August 25, 2020
Last week the Utah Supreme Court unanimously ruled that children do not have to testify in-person against those charged with sexually abusing them at a preliminary hearing. Going forward, subpoenas for a victim’s testimony can be rejected if there are other ways of receiving the information, except in rare cases.
This decision is a great victory for victims and will spare them from reliving traumatic events.
During child sexual assault cases, victims can become retraumatized when they have to recount the assault and trauma multiple times. The Supreme Court ruling cites research that “establishes that the experience of testifying about past abuse may cause substantial emotional trauma for victims of child sex abuse.”
Preliminary hearings are held once a defendant has entered a plea of guilty or not guilty. The prosecutor must then show enough evidence to charge the defendant. If a judge decides there is probable cause to believe the crime was committed by the defendant, a trial will be scheduled.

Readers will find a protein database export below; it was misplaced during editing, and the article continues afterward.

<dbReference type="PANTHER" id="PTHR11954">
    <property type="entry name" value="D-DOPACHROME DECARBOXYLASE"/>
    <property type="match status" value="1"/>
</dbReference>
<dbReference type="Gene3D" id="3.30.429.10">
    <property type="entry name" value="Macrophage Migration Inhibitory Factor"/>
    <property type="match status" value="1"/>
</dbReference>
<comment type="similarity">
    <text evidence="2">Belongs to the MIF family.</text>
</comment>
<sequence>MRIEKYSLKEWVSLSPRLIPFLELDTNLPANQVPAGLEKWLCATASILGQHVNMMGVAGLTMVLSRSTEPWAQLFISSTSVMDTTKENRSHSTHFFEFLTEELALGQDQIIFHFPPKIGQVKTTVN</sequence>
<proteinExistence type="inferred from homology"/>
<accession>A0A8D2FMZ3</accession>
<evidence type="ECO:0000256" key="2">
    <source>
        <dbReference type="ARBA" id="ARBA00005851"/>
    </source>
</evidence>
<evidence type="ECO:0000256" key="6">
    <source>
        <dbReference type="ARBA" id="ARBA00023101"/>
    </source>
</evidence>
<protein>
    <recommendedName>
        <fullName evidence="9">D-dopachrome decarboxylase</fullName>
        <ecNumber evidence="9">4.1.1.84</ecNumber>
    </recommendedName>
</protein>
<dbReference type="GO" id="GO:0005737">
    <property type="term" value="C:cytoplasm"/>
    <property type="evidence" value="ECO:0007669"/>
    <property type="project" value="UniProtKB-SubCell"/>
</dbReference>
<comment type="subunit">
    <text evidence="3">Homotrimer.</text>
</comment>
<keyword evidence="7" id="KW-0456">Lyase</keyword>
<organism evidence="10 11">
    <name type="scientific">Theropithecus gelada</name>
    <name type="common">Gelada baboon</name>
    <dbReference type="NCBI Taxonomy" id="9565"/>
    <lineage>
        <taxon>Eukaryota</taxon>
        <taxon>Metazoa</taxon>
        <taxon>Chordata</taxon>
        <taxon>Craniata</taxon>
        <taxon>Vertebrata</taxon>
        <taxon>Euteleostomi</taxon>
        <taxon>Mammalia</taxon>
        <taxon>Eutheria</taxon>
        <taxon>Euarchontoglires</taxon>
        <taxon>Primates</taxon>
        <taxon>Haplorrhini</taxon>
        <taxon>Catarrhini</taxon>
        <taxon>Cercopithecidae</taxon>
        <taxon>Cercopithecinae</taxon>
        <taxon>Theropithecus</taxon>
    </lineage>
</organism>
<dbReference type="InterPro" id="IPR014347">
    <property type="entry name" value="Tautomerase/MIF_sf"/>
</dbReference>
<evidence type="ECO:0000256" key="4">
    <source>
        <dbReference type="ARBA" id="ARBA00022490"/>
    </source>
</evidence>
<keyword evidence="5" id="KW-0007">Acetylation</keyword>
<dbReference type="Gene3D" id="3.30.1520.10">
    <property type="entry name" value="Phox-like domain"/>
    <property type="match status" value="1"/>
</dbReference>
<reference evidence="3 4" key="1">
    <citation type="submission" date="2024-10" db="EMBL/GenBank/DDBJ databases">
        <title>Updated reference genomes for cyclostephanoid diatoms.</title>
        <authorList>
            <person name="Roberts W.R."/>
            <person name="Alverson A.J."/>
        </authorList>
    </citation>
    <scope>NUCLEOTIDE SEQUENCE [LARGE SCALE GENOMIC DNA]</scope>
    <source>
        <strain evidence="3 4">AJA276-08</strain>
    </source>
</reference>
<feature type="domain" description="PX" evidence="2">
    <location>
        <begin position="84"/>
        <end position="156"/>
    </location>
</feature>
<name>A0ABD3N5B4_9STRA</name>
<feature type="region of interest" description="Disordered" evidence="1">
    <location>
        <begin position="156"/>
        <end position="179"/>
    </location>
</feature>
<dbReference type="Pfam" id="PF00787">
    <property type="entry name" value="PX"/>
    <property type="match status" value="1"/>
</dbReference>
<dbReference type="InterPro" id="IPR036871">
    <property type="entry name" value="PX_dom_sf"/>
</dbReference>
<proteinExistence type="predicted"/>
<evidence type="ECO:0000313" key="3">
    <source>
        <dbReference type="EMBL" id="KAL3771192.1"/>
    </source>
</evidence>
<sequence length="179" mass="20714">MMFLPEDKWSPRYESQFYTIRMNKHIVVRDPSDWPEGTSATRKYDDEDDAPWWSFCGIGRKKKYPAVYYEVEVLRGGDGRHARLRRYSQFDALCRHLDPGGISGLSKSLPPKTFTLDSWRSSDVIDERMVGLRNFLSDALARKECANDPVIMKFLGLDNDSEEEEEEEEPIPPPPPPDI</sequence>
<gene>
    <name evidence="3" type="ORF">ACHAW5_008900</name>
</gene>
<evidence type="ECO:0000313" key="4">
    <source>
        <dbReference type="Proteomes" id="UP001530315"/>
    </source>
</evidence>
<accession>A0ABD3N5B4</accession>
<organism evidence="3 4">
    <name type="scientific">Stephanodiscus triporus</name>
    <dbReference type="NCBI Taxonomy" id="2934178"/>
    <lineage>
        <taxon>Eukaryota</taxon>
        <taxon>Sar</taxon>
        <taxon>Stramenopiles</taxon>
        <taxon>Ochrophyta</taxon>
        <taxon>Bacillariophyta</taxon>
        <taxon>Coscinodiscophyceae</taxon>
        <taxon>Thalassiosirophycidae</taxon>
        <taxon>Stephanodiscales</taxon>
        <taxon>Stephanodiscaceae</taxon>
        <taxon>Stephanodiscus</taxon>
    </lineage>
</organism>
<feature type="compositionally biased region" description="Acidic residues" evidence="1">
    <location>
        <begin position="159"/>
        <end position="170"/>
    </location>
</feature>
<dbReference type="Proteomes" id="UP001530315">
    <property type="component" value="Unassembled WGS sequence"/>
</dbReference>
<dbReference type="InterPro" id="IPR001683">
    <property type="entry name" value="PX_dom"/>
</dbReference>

“A defendant has the general authority to ‘call witnesses’ at a preliminary hearing, but a subpoena compelling alleged victims to testify is per se ‘unreasonable’ when it seeks testimony that is immaterial to the probable-cause determination, would obviate the legal sufficiency of hearsay evidence, and would unnecessarily intrude on the rights of victims,” Associate Chief Justice Lee wrote in the opinion of the Court.
While the ruling does not pertain to a trial, this decision will keep victims from being subjected to reliving their trauma multiple times.
Read the Utah Supreme Court ruling here.
Deseret News: Utah Supreme Court says children don’t have to testify against abusers ahead of trial
Salt Lake Tribune: Child sex abuse victims don’t need to testify twice, Utah Supreme Court rules
Fox 13: Utah Supreme Court gives more protections for victims compelled to testify
KSL: Utah Supreme Court says children don’t have to testify against abusers ahead of trial